If you have diabetes, you should know that it can affect the retina, when that occurs the result is Diabetic Retinopathy, the number one cause of blindness in the world. Even patients with well-controlled diabetes can develop diabetic changes in their retina over the years.

Here are some common signs and symptoms of diabetic retinopathy:


  • Transient blurred vision, often linked to blood sugar level fluctuation
  • Floaters and flashes of light
  • Gradual or sudden loss of vision or blind spots in the vision

Over time, diabetes can affect the circulatory system of the retina. In this phase, the arteries in the retina become weakened and leak, forming small dot-like hemorrhages. If the disease progresses, leaking vessels can lead to swelling (edema) in the retina and decreased vision.

There is treatment depending upon the stage of the disease and the specific problem that requires attention. Prevention comes about when those with diabetes are able to maintain “normal” blood sugar levels more often. Diet and exercise play important roles in the overall health of those with diabetes.

Diabetics should continue this discussion with their ophthalmologist. Schedule regular eye examinations and learn their options. More than 26 million children and adults in the U.S. alone are affected by diabetes but it doesn’t have to be vision changing. Follow some simple suggestions:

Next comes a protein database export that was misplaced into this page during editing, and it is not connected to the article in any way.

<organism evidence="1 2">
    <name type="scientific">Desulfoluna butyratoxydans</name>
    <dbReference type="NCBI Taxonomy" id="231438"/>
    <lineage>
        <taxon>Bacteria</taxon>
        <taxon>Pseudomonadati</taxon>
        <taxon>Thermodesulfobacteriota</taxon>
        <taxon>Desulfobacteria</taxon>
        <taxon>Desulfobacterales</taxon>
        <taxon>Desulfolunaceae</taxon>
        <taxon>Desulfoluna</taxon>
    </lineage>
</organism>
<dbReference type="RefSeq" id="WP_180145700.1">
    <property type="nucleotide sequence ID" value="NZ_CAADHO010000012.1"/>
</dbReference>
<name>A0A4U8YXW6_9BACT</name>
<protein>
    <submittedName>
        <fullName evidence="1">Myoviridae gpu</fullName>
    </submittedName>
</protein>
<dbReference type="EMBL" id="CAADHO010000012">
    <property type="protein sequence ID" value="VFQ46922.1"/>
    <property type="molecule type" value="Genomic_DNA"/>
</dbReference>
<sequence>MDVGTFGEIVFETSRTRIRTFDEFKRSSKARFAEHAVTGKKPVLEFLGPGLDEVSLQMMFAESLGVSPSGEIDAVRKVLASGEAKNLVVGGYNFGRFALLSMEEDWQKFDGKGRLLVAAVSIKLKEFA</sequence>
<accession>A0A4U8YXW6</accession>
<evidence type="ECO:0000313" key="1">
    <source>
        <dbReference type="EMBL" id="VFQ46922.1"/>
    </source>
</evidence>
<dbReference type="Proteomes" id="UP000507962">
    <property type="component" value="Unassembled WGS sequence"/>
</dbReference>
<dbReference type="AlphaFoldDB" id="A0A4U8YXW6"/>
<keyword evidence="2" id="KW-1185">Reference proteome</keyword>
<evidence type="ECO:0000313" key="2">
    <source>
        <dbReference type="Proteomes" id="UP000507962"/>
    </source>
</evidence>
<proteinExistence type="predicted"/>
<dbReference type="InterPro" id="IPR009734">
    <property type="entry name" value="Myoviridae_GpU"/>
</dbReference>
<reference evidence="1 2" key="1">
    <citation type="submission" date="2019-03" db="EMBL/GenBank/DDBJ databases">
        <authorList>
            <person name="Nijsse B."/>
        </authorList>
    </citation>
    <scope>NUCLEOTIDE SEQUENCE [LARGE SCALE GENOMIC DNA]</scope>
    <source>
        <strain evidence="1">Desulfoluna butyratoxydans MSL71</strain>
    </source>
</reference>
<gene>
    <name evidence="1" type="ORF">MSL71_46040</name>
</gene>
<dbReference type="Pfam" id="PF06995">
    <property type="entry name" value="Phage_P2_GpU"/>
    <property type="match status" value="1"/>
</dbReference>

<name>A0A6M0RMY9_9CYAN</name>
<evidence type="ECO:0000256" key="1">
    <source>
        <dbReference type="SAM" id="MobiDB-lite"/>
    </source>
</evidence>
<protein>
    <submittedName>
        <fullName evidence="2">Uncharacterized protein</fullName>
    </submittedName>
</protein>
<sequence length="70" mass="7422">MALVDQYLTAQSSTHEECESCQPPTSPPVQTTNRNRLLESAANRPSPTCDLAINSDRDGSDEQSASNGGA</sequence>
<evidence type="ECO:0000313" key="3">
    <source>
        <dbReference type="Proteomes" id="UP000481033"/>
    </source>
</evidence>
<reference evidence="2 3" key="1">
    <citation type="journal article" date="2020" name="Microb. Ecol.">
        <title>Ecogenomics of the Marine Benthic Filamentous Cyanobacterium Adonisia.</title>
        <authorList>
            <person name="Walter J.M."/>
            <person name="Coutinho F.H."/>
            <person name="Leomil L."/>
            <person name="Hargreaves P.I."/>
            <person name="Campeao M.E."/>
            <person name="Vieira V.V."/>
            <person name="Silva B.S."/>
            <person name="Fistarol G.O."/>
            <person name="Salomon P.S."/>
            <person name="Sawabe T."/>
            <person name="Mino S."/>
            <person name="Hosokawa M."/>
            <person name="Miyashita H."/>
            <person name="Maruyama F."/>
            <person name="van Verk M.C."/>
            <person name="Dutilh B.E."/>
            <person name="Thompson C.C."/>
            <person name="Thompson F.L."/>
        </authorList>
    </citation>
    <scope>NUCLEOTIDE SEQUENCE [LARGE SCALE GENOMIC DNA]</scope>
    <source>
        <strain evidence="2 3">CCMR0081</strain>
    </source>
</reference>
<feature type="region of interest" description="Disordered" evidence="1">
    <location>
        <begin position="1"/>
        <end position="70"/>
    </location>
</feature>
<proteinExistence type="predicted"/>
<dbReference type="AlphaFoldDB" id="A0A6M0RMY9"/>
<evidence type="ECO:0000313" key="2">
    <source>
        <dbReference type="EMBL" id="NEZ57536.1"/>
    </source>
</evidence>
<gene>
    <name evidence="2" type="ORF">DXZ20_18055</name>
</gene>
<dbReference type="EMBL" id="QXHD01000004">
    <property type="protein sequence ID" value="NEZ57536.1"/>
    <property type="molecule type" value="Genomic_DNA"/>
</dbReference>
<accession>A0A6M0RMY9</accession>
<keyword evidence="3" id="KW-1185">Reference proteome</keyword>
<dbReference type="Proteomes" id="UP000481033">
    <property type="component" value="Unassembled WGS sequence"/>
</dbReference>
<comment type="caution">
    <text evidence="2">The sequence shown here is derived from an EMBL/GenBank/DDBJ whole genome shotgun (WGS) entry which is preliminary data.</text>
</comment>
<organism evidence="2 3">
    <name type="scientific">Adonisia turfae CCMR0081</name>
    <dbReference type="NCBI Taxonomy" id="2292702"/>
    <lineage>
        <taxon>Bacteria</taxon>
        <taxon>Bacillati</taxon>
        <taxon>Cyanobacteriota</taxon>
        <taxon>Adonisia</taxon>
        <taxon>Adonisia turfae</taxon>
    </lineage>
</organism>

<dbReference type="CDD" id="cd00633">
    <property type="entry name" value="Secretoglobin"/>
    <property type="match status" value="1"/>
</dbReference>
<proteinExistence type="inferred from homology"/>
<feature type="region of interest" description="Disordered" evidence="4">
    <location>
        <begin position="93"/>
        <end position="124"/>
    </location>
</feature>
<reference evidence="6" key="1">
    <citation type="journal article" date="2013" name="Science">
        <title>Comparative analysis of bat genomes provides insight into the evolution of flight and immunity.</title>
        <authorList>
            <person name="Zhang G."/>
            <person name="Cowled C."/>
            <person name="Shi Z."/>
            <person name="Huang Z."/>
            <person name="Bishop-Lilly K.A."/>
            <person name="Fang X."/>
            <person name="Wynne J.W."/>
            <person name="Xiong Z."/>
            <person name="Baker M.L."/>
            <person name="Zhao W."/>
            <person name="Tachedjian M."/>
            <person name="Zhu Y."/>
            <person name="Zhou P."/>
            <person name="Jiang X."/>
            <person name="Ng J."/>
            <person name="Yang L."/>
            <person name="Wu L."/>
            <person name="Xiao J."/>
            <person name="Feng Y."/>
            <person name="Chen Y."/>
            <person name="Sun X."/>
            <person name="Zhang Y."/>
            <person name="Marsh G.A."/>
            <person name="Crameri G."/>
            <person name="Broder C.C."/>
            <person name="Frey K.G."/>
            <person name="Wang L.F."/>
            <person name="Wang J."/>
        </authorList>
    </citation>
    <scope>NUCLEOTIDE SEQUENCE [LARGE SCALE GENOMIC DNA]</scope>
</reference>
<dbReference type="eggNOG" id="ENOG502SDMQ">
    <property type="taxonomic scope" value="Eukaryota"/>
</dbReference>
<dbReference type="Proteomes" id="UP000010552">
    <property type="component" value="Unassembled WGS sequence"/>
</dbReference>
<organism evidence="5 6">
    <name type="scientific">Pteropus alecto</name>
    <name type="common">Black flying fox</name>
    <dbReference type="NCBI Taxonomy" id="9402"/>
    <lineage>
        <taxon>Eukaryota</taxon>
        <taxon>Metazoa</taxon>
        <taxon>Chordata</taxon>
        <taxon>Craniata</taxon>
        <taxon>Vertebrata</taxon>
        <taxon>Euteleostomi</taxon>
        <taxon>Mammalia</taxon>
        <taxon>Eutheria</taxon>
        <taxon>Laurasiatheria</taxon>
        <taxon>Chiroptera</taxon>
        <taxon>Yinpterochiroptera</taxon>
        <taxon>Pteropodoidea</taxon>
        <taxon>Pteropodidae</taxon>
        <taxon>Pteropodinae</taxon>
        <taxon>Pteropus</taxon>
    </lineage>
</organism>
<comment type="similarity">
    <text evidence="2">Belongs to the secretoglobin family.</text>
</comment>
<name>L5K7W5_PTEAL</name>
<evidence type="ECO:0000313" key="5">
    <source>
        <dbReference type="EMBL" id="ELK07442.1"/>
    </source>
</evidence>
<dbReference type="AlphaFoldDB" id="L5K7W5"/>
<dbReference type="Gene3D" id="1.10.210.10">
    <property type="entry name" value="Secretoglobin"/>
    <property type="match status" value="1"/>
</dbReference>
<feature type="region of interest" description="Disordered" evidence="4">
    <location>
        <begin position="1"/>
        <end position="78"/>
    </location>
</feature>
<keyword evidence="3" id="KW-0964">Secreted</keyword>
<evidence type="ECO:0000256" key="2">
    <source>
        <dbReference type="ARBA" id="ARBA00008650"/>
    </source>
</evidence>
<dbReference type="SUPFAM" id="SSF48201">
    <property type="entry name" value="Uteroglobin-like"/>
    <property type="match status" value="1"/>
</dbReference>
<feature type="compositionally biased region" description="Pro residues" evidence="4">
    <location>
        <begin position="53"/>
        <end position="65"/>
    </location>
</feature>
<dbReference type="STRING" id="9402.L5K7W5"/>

Stay on T.R.A.C.K. with your diabetes by:

  • Taking your medications.
  • Reaching and maintaining a healthy weight.
  • Adding physical activity to your daily routine.
  • Controlling your blood sugar, blood pressure, and cholesterol.
  • Kicking the smoking habit.

Schedule a comprehensive eye exam at Rand Eye Institute to stay ahead of vision problems.

Happy Thanksgiving 2016

POSTED ON November 23rd, 2016  - POSTED IN Rand Eye Institute

As we celebrate with friends and family this Thanksgiving, whether near or far, we wish to give thanks for being part of our Rand Family of patients and ophthalmic community. We thank you for the privilege of serving you this year and look forward to seeing you again soon.

From the Rand Eye family to yours, have a Happy Thanksgiving!


Diabetic Eye Disease Month – Hemoglobin A1C Test

POSTED ON November 21st, 2016  - POSTED IN Diabetes

It’s Diabetic Eye Disease Month and Rand Eye is LOOKING out for you. DYK that diabetes is one of the leading causes of irreversible blindness in the United States and the most common cause of blindness in people younger than age 65?

It doesn’t have to be that way if you know your Rand EYE-Q. There is a test commonly known as “A Report Card for Diabetes Control” called The Hemoglobin A1C Test, an important test that measures your blood sugar intake levels providing your true average.

The Hemoglobin A1C Test can tell you just how well you’re controlling your diabetes. By keeping your diabetes under tight control, you can significantly reduce the risk of losing your vision to diabetic eye disease. Think of the hemoglobin A1C test as if it were averaging all of your blood sugar readings from the previous three months. You should have the test three to four times a year so that you can monitor and modify your diabetes management plan.

Your Hemoglobin A1C Test reading should be 7.0 or less. Hemoglobin A1C readings above 8.0 are not as good. When the readings are 9.0-12.0 or above, the risk and severity of diabetic complications increases proportionately.